Thursday, November 17, 2016

The Law is Blind - and Tasteless

An environmental menace? The San Isidro Restaurante,
in a 60-year-old building on Monserrate.
For almost four decades, the Restaurante San Isidro has served food and drinks on the summit of Monserrate, an area of asphalt where thousands of tourists wander around some days, eating, drinking and taking pictures. Before it, another restaurant functioned for two decades. The area, which used to be a quarry, is also the scene of a church and occasional fireworks displays, as well as a cable car station.

But the summit of Monserrate, one of Bogotá's most popular tourist destinations, is pristine forest, a court just ruled, and the San Isidro, as well as other restaurants and handicraft shops located there, will have to close.

The businesses' closing will throw hundreds of people out of work, and deprive visitors of a meal
Dining with a view.
(Photo from Trip Advisor)
with Bogotá's best view.

The San Isidro, which is fighting this absurd ruling, is ranked 11th among Bogotá restaurants on Trip Advisor and says it employs almost 50 people, who would lose their jobs if the ruling is carried out. More importantly, one  of Bogotá's most important icons will lose part of its attraction.

This French dish Chateaubriand Portobelo - whatever it is -
will disappear from Monserrate's summit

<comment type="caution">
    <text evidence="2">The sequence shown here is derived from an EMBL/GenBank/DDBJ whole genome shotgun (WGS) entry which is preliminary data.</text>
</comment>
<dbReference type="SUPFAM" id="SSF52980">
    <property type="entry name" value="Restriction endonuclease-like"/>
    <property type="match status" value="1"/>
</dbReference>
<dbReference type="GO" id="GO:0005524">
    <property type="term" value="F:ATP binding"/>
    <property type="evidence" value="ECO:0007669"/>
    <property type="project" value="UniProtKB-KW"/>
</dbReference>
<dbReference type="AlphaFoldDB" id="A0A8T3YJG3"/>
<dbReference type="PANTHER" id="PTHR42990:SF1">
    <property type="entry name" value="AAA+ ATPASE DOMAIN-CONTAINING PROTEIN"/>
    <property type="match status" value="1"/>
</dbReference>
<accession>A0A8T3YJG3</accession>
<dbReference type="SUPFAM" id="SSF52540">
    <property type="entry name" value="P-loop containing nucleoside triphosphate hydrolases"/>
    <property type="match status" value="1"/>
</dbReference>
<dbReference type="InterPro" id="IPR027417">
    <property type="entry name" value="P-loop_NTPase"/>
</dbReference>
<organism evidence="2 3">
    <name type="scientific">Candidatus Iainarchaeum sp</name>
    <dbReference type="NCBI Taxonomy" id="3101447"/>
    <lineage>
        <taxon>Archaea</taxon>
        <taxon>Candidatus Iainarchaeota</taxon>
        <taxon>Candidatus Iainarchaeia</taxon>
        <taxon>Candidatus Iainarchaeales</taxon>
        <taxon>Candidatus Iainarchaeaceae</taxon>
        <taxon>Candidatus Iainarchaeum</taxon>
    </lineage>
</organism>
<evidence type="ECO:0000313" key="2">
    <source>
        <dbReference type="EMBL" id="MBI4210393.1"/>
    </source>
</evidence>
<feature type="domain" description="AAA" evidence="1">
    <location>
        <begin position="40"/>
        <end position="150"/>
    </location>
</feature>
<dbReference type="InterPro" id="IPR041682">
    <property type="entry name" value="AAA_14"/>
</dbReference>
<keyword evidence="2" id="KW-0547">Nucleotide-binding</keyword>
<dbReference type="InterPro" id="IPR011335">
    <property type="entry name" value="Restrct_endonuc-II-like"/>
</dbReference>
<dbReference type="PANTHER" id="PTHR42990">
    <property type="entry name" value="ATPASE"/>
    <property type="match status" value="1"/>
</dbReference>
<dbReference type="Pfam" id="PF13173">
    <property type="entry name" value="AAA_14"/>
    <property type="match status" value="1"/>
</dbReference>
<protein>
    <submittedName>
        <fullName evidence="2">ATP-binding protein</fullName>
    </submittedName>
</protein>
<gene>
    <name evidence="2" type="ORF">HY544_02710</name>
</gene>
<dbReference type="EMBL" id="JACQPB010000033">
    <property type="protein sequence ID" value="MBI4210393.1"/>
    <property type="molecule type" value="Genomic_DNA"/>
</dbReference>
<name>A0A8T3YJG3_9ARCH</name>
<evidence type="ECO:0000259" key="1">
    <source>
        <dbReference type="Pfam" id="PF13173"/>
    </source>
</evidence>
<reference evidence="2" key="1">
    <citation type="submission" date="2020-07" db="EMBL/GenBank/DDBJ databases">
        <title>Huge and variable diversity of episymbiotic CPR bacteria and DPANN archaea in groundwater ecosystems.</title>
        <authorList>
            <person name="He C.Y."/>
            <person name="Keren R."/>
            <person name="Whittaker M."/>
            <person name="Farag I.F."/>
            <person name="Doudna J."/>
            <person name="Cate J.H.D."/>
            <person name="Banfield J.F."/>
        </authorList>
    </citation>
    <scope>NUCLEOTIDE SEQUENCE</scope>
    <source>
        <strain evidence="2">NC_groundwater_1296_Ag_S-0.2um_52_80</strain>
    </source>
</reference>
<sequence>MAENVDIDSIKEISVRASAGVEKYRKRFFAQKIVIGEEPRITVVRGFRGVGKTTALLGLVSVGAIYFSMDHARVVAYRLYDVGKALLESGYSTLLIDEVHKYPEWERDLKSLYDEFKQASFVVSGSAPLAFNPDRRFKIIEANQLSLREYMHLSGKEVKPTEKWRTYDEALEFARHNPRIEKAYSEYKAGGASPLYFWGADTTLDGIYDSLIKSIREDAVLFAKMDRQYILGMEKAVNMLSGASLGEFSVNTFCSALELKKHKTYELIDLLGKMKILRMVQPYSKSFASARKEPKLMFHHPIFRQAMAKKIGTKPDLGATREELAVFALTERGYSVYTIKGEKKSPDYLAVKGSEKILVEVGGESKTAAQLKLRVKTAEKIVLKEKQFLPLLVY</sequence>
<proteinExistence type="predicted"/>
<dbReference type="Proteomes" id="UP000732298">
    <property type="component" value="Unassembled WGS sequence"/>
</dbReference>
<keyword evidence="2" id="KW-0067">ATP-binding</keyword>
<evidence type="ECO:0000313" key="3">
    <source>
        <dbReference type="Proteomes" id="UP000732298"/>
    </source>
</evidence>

if the restaurants close.
This is all despite the fact that the San Isidro, at least, says it respects environmental regulations and disposes correctly of its wastewater.

Pristine natural territory? The summit of Monserrate, with the church. 
However, the law being blind, it has a remarkable ability to ignore the reality that, even tho these businesses are surrounded by forest, they are actually located on cement, in an area that has been cement for decades.

The Externado University cut down forest to
build these towers, which block residents' view
of the hills. That apparently does not count
as environmental damage.
Meanwhile, the city turns a blind eye while the powerful Universidad Externado has deforested a large area to build two huge towers which block the view of the hills from the La Candelaria neighborhood.

While they're worrying about Monserrate, the city might also consider reopening the hiking trail to the summit. The trail was closed for a long time for reconstruction, then reopened briefly, only to be closed again early this year because of supposed damage from forest fires. The trail provided exercise, good family recreation - and free access to the summit for many Bogotanos.

Prohibited! The popular hiking trail has been closed most of this year, and shows no sign of reopening.
By Mike Ceaser, of Bogotá Bike Tours

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